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Third Grade

We know that third graders are dramatic and inquisitive. They exhibit newfound confidence, have a growing ability to assume personal responsibility, actively seek praise, learn to identify details for their big ideas, are self-critical, and are increasingly empathetic and open to the needs of others.

We help our third graders learn and practice: managing disappointment with resilience; investigating their inside voices that either hinder or enhance their experience; being self-reflective about feelings, choices, and who they are as learners; and being mindful and present.

Our goals for third graders


Embrace a writer’s voice through narrative, information, and opinion writing and learning to follow the entire writing process considering the structure and purpose.


Through the study of San Francisco, third graders will investigate group identities, lean to engage with others about identity and explore how we work to create fair and just community.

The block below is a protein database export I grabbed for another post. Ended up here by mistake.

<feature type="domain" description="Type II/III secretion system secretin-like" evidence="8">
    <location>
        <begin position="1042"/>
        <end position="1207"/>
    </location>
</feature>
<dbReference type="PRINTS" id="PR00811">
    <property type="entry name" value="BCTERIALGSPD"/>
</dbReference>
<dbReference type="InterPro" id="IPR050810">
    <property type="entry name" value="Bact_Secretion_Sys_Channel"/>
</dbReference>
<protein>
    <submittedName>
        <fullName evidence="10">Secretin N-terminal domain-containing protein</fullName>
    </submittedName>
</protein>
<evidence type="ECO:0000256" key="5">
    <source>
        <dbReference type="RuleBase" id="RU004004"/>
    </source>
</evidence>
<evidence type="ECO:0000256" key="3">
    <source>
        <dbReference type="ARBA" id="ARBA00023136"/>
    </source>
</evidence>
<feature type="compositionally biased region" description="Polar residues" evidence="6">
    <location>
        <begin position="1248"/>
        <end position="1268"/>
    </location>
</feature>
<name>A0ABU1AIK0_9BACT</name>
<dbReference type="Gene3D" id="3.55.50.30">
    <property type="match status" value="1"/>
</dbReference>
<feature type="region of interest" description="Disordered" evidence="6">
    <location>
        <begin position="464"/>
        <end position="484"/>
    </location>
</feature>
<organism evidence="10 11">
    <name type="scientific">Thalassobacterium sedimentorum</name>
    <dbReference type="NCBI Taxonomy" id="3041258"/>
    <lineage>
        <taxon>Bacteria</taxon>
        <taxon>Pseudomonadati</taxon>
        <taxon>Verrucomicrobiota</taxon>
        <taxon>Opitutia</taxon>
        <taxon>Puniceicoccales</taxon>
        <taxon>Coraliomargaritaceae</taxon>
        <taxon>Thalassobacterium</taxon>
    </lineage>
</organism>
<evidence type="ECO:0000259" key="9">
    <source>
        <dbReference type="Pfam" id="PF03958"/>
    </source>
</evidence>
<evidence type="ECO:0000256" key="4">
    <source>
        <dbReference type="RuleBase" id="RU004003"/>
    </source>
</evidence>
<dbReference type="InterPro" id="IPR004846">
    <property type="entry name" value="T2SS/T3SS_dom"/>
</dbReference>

Build understanding about key mathematical ideas, thinking critically about the relationship between operations with focus on multiplication and division, fractions, and other concepts.


Transition from learning to read, to reading to learn through explicit practice of reading strategies that push students’ higher-level thinking.


Refine observation skills (order and classify) and learn the basics of scientific research and how to communicate scientific information to their peers.


Produce language on familiar topics, expanding their use of more complex vocabulary and grammatical concepts to produce short skits, plays, and written work.


Become more critical users of information as they develop Information literacy, digital citizenship, and media literacy skills.


Learn the importance of fitness through cooperative recreational games; build cardiovascular health; and learn how to support others, play fair, cooperate, and demonstrate confidence and sportsmanship at the same time.


Learn to play the soprano recorder and more complex Orff instrumentation in ensemble playing, read songs from “real music,” and sing harmony parts.


Create long-term projects, learning the importance of process over product and exploring identity through self-portrait.


Advance touch-typing skills and learn the fundamentals of computer programming through hands-on maker activities.